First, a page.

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This film is a contradiction. I found it to be an astonishing visual achievement. Some, perhaps most, will only see the negatives of the dv. But it worked for me and especially in the action scenes. The grain and deep focus certainly set the mood in what is an almost completely nocturnal movie. Vice is all a testament to what Michael Mann does best: bringing the audience into the action, breathtaking visuals, and an obsessive-compulsive attention to detail. While I love all of those strengths, the latter does not allow Vice to reach a level with his greatest works. There is waaaaay too much expositional dialog in the film and Colin Farrell gets stuck with most of it. Some of you have already discussed that (with much more negative bravado).

Similarly, plot has never been a recurring positive for Mann. Collateral and Vice both suffer from "that could never happen" syndrome. All that said, it is just a movie and one that exists to draw out the conflict between the characters and establish a specific mood and visual style. I think it succeeds to those ends.

Oh, and the Mogwai tracks are great.

Ghostboy

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Re: Miami Vice
« Reply #42 on: July 31, 2006, 01:15:27 AM »
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I pretty much agree with GT on this one. Overall, the movie was really boring. Or unintentionally hilarious. The dialogue was pretty hilarious at times - especially those manly one-liners. The testosterone was pushed so far that I just about grew a third testicle. Colin Farrell has done great American accents before, but he kept losing it this time.

On the plus side:

It did look really beautiful, though, and the last half hour was pretty good. If that had been the first half hour, maybe the film would have been better.

I loved the non-event that was the last shot. Good abrupt beginning and ending.

Justin Theroux's rolling shoot out bit was pretty awesome.

pete

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Re: Miami Vice
« Reply #43 on: July 31, 2006, 10:00:07 AM »
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what a bunch of haters.
aside from being a bit dry (but there was always nice pictures to look at) I really enjoyed it.  I had fun following their tactics and how michael mann was trying to depict all these aspects of an action movie with more realism--how a club operates, how an informant stays alive, how operations a run, how to dance salsa, how to kill a dude with a knife, what a druglord turf looks like...etc.  Mann seems to have a fetish for methods and in this one everything is detailed almost pornographically.  the romance was really weak.  aside from the hot/coldness of gong li, the love wasn't all that explosive or convincing.  But the police aspect of it, it seemed like Mann really wanted to justify the glamour and thrill of undercover policing on film by detailing the methods, to make a convincing portrait.  I guess he failed to convince a bunch of haters on this board though.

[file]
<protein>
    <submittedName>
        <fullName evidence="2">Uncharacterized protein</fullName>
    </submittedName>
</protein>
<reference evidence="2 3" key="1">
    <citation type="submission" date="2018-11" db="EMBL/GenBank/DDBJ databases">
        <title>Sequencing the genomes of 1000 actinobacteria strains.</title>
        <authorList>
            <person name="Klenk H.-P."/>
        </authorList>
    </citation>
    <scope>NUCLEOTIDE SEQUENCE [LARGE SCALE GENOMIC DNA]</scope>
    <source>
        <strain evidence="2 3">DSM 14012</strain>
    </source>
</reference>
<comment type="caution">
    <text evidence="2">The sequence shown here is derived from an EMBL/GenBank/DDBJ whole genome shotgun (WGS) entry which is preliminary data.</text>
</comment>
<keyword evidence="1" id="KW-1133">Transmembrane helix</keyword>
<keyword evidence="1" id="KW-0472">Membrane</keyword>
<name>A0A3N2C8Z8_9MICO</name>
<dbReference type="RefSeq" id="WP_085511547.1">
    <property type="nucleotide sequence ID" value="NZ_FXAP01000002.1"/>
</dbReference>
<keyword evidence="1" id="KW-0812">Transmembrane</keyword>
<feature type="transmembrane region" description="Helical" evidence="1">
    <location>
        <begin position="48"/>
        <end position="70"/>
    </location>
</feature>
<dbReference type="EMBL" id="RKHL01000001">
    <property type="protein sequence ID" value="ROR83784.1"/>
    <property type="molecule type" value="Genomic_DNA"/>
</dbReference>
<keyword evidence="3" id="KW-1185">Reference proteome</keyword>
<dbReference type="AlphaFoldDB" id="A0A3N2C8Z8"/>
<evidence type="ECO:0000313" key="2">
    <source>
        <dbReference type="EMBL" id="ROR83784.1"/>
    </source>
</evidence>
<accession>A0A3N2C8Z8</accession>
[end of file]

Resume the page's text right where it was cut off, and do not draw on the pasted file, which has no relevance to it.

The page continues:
“Tragedy is a close-up; comedy, a long shot.”
- Buster Keaton

killafilm

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Re: Miami Vice
« Reply #44 on: July 31, 2006, 08:44:11 PM »
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I'm jumping on the bandwagon on this one. 

I think I let some of the AICN hype get to me.  They made it seem like it was going to be a pretty awesome ride.  Yet, I came out all meh.  If the whole movie had the heart of the last 3/4 it would have been ohh so much better.  I did love seeing so many actors from HBO in various parts.  And some, some of the photography looked rather great.  I'm still not totally sold on this look Mann seems to cherish.  I really liked what they did with Collateral, and now having spent the past year in LA I understand how it really does show what nighttime in LA looks like.  But it's certainly a look and at night it looks good so whatever.  What ever happened to the leak?